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The Gentleman Pensioner: A Romance of the Year 1569 (Classic Reprint)
No preview available - 2018
answered arms asked bade Blakeloke Castle brought called caught chamber coat of mail courtyard cried danger dark Dick Flaunting Dogeson door Earl Earl of Huntingdon exclaimed eyes face Fairfax feet Felix Gras fell fight floor flung followed gates gazed Gentleman Pensioner gone Gower halted hand head hear heard heart hither horses hostelry hostler hour Irene jester Kilsha knew lady landlord letter Lichfield light looked Lord Egremont Lord Hunsdon Lord Wharton lordship Majesty Majesty's Master Flamsteed Mistress Nicolas Franklin night once passed prisoner Queen Queen of Scots Ralph Sadler Repyngdon response ride Robert Blake rode round scarcely serving-man shouted Shrewsbury side silence Silent Woman Sir Robert Blakeloke sleep snow soldier spoke standing steps stood sword tell thee thought told troopers trust turned Tutbury Tutbury Castle voice waiting wall window wonder words
Page 358 - For brilliant conversations, epigrammatic bits of philosophy, keenness of wit, and full insight into human nature, ' Concerning Isabel Carnaby ' is a remarkable success." — Boston Transcript. " An excellent novel, clever and witty enough to be very amusing, and serious enough to provide much food for thought."— London Daily Telegraph.
Page 357 - The Cruise of the Cachalot" and " Idylls of the Sea" presents in this new work the continuous story of the actual experiences of his first four years at sea. In graphic and picturesque phrases he has sketched the events of voyages to the West Indies, to Bombay and the Coromandel coast, to Melbourne and Rangoon. Nothing could be of more absorbing interest than this wonderfully vivid account of foks'l humanity, and the adventures and strange sights and experiences attendant upon deep-sea voyages. It...
Page 357 - It is immense — there is no other word. I've never read anything that equals it in its deep-sea wonder and mystery, nor do I think that any book before has so completely covered the whole business of whale-fishing, and, at the same time, given such real and new sea pictures. I congratulate you most heartily. It's a new world you've opened the door to.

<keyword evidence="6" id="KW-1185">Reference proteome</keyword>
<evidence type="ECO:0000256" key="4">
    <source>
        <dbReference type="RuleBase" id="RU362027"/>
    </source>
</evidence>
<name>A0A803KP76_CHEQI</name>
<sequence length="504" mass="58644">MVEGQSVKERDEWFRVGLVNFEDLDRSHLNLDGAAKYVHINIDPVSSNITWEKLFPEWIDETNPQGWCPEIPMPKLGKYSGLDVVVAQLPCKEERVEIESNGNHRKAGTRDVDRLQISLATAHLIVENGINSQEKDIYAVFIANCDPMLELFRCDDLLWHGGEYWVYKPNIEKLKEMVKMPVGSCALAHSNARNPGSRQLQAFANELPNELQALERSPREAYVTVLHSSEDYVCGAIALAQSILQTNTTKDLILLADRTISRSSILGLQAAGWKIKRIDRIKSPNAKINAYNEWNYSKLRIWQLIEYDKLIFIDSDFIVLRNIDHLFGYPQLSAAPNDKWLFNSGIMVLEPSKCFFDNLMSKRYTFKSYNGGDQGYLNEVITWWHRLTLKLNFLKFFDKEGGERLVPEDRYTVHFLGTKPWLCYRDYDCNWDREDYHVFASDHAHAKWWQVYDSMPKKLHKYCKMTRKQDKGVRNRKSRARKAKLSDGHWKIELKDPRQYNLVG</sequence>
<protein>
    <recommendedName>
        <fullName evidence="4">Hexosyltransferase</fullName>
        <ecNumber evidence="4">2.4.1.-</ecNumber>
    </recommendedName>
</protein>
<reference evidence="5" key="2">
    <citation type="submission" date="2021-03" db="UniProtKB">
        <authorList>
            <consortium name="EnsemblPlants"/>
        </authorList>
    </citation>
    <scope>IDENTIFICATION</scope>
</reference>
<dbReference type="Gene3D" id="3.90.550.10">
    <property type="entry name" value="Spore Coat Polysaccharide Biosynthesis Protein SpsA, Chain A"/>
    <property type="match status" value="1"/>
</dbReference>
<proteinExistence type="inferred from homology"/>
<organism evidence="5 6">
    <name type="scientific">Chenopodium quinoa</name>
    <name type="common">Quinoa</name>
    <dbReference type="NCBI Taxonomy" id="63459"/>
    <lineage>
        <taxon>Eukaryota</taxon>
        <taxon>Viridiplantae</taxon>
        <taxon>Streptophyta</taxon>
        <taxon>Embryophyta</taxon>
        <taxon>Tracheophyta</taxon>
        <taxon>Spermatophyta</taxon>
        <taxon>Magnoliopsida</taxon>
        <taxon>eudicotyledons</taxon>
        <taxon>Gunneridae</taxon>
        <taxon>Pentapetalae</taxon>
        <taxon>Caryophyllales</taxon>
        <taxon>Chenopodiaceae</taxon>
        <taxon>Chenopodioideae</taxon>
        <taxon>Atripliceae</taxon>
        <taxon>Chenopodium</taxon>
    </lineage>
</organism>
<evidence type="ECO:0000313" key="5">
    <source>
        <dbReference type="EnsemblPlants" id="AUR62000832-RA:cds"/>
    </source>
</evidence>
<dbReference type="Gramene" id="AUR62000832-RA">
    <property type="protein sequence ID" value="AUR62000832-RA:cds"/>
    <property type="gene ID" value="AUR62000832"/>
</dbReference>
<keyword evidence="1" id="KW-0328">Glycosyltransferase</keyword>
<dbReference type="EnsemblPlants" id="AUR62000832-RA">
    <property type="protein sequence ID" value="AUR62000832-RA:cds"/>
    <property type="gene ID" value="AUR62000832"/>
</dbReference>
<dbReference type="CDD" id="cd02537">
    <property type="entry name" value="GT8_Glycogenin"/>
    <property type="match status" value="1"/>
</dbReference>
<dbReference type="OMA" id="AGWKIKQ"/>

Page 82 - Good bread and good drink, a good fire in the hall, Brawn, pudding, and souse, and good mustard withal. Beef, mutton, and pork, shred pies of the best, Pig, veal, goose, and capon, and turkey well dressed, Cheese, apples, and nuts; jolly carols to hear, As then in the country is counted good cheer.
Page ii - France," and it is safe to say that no reader will find in its pages any reason for flagging interest or will relinquish the book until the last page has been reached. The Key of the Holy House. A Romance of Old Antwerp. " A romance of Antwerp in the days of the Spanish oppression. Mr. Lee handles it in vigorous fashion.
Page 196 - The thought of thee. And when once more upon my bed, Full wearily, In sweet repose I lay my head, — I dream of thee. In short, one only wish I have, To live for thee ; Or gladly if one pang 'twould save, I'd die for thee.
Page 357 - Sea.' We feel ourselves tossed with him at the mercy of the weltering elements," etc. — Philadelphia Record. " Amplifies and intensifies the picture of the sea which Mr. Bullen had already produced. . . . Calm, shipwreck, the surface and depths of the sea, the monsters of the deep, superstitions and tales of the sailors — all find a place in this strange and exciting book.
Page 355 - If Felix Gras had never done any other work than this novel, it would at once give him a place in the front rank of the writers of to-day. . . . 'The Terror' is a story that deserves to be widely read, for, while it is of thrilling interest, holding the reader's attention closely, there is about it a literary quality that makes it worthy of something more than a careless perusal." — Brooklyn Eagle. The Reds of the Midi.
Page 357 - Written with racy freedom of literary expression and luxuriant abundance of incident, so that ' The Cruise of the Cachalot ' becomes a story of fascinating vividness which thrills the reader and amuses him. The volume is no less enthralling than 'Two Years before the Mast,' and higher praise can not be accorded to a story of the sea.